Tournament of Towers is dexterity game designed by Donovan Eberling and Jeff James wherein players compete to build towers to please the King and Queen. Players are the architects of Geometria and must determine creative ways to stack tower pieces. Launching May 15th on Kickstarter, the game plays with 1-4 players and is suitable for ages 6 and up.
How to Play
All players are dealt seven cards, which indicate pieces to be used for building. Players select one card to keep and pass the remaining cards left. This continues until all players have selected seven cards. Players then grab their pieces and create a build order with the cards. Pieces are then stacked on each individual player’s base. Once all pieces have been placed, players can place their architect figure on their tower. Players score one point per gold piece or architect figure used in their tower and the tallest tower gets awarded 3 points. Seven cards are drafted again as previously described and players build on their existing tower. After these two rounds of building, the player with the most points wins. Note that this is the main way to play Tournament of Towers, but there is also co-operative play and ultimate challenge modes.
Tournament of Towers is a super light game perfect for families. There are rules, but they are only followed willy nilly. If playing with young kids, you can skip the card drafting and just let them select pieces they want or give them as many mulligans as needed. Even competitive play is pretty friendly, mostly just motivating each other to attempt riskier placements. You see your opponent building high and you attempt to outdo them. The rules are only in place for those who want to play seriously. Whether you play seriously or not, one fun addition in the rules is events. Once players have selected their build order, a die roll determines what event will throw players for a loop. They include things like moving all gold pieces to the end of the build order or being dealt a random card to add to your tower. I really enjoyed these because they forced you to get creative. Players often choose a safe structural order, then events shake things up and they need to rethink how to fit pieces together. It really is just about playing how you like and having a good time. The anxiety of precariously balancing another piece higher and higher and the palpable tension as a tower tetters on the brink of collapse make this a party hit.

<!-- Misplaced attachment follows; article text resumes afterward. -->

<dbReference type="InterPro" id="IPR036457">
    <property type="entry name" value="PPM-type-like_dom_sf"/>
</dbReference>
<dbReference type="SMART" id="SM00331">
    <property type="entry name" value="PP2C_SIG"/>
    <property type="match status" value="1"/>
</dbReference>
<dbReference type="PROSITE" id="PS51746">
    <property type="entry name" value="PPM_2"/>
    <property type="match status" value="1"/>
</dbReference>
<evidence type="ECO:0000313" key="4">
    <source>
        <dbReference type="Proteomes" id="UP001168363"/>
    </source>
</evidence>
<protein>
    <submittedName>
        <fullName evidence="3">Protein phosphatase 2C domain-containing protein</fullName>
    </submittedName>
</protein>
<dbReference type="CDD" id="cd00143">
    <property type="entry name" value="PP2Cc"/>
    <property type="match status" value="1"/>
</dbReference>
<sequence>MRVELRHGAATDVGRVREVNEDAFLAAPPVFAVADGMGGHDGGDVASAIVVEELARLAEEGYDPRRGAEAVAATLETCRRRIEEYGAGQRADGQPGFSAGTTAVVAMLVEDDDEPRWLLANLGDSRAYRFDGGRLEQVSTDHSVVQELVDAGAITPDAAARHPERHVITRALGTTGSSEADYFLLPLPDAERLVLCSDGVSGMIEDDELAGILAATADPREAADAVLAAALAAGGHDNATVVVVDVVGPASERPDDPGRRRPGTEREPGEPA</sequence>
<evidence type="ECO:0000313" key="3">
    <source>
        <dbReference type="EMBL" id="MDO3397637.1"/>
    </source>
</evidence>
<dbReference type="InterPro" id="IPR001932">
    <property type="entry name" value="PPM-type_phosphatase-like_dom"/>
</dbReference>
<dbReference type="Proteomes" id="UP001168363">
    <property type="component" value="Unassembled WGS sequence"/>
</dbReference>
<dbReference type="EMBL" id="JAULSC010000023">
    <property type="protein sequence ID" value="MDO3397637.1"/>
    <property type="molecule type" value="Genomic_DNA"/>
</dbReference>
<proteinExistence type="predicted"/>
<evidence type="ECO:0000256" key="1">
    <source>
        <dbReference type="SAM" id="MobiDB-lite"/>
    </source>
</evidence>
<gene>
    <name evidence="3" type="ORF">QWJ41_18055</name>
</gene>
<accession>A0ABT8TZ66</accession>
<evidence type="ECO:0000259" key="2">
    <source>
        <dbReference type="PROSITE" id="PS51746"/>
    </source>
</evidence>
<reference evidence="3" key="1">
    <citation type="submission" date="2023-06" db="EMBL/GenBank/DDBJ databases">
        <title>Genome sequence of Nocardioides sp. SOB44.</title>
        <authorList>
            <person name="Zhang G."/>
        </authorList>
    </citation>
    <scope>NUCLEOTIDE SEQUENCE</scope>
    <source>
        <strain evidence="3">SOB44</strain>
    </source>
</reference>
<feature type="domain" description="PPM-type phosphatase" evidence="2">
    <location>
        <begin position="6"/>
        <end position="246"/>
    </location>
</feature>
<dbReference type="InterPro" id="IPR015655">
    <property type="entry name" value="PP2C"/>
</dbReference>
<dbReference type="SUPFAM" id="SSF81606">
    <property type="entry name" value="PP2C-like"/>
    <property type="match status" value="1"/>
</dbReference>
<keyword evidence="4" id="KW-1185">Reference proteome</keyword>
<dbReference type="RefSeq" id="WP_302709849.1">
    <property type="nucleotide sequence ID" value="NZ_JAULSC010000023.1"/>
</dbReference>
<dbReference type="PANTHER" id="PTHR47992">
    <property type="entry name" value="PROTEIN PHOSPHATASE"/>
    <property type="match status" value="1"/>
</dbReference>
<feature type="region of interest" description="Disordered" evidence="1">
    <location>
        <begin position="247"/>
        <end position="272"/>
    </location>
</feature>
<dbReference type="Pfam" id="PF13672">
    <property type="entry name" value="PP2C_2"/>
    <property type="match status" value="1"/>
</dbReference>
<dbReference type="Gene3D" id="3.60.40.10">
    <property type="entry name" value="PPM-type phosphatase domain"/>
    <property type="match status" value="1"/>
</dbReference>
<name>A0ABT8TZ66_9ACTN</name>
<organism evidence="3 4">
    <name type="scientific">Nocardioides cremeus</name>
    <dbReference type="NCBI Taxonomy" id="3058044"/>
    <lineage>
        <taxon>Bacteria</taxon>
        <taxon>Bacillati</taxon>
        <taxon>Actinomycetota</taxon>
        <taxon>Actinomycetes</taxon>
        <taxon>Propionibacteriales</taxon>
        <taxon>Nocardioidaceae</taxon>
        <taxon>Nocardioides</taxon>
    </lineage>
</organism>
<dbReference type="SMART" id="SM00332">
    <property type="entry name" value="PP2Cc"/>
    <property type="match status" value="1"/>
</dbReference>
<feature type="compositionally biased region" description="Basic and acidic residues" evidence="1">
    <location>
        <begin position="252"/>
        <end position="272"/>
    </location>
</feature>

Note that I received a prototype version of the game, so the components you see pictured are 3D printed plastic pieces. The final pieces will be molded and through playtesting many of the weak spots have been bulked up for extra durability. The cards gave indicators on relative dimensions to help find the correct pieces in a large pile on the table. I also made a few small suggestions such as including a measuring tool, perhaps a banner shaped one to match the art and theme, so we don't need to argue over whose tower looks taller.
So… basically Junk Art, right?
It is undeniable that Tournament of Towers is very similar to Junk Art, so let’s compare the two. Towers is a little more free form and easily appeals to non-gamers. Junk Art is also a very casual game, but has more variety to the rules with the different turn structures and goals of each city in the game. Both games include 60 pieces, however Tournament of Towers has 30 unique pieces to Junk Art’s 15 different pieces. Pieces such as the gold spring in Towers open up some very creative possibilities. Towers however is limited to four players, whereas Junk Art can accommodate six. The Tournament of Towers pieces are plastic and the Junk Art pieces are made of wood. Both are excellent party games, it is just a matter of what you are looking for. If you prefer to stick to the rules, Junk Art is your game. It is more replayable in that regard due to the 12 different rulesets. It can even be paired with a copy of Flick 'Em Up for an interesting variant. If you want to stack pieces and build awesome towers, Tournament of Towers is the game for you. There is a wider variety of pieces and several that are more challenging to place than Junk Art. Or if you really like this style of dexterity game, get both and mix them together for the ultimate stacking game.
In summary, Tournament of Towers is easy to learn, fun to play and a great family friendly game. Whether you play for points or just try to combine pieces in new and inventive ways, you can’t go wrong adding this game to your collection. The Tournament of Towers crowdfunding campaign will be live on Kickstarter until June 25th.